After reading the Opera browser's End User License Agreement (EULA), I came across a most unusual entry. It is somewhat disconcerting to read Opera's EULA where it states in §3.1 under, " LICENSE RESTRICTIONS AND THIRD-PARTY SOFTWARE," that the "user shall not and shall not allow any third party to... reverse engineer, decompile, disassemble, or otherwise attempt to derive the source code for the Software." This does not sound at all like a FOSS browser or one which should be embraced by the FOSS community.
According to the Open Source Initiative, the Opera browser does not quality as an Open Source project as it fails to meet their second criteria, namely, providing the source code for use by others. This same source code access acts as a precondition for the Free Software Definition's freedom 1. In the words of the Free Software Foundation, freedom 1 encompasses "The freedom to study how the program works, and change it to make it do what you wish." Whether one adheres to a Free Software, Open Source or Free Open Source Software philosophy, one can agree that Opera is not conducive to the spread of an open Internet.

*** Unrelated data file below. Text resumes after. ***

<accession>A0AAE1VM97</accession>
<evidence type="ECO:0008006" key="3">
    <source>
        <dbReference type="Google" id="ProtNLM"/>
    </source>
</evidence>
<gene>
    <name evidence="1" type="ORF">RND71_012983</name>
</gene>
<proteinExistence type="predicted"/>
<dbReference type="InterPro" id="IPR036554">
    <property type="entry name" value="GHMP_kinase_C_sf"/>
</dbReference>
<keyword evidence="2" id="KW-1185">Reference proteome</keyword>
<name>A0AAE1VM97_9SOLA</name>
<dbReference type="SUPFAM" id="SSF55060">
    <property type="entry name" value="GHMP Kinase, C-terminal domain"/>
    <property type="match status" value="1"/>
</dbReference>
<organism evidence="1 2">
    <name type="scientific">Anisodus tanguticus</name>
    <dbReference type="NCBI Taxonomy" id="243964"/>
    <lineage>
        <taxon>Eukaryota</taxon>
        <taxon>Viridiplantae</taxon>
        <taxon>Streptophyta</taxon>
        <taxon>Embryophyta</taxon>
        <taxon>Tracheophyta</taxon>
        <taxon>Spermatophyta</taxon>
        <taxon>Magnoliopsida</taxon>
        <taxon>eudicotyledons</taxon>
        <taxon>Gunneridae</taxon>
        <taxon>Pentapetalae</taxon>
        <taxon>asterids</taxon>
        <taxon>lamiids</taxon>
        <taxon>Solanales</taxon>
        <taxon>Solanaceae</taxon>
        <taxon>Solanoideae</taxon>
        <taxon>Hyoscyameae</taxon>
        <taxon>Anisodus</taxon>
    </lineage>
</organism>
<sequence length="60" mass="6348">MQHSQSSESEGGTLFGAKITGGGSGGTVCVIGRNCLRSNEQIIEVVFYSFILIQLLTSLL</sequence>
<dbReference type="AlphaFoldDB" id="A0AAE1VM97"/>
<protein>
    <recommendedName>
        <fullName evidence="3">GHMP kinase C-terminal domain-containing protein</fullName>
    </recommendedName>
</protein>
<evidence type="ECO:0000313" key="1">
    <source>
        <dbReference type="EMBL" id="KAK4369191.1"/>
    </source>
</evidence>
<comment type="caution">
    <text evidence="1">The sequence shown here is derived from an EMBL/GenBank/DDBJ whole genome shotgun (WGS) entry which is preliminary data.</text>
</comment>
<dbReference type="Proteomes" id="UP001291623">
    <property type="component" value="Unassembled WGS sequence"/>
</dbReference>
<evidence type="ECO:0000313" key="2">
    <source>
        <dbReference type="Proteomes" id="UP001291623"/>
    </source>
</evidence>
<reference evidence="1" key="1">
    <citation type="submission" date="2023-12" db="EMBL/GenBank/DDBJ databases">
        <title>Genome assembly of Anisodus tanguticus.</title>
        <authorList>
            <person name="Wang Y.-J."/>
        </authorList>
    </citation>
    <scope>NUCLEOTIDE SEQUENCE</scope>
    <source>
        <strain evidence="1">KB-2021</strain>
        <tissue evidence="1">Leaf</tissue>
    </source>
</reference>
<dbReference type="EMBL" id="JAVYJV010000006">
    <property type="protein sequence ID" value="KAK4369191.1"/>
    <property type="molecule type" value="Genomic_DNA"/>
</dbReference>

In a marketplace of ideas, there is no reason to create a monopoly on information. In my opinion, Opera seeks to do this by way of their EULA. In terms of Free Open Source Software web browsers, I recommend Mozilla Firefox, GNU IceCat, Epiphany, as well as Uzbl (I will experiment with this FOSS browser and report on it soon).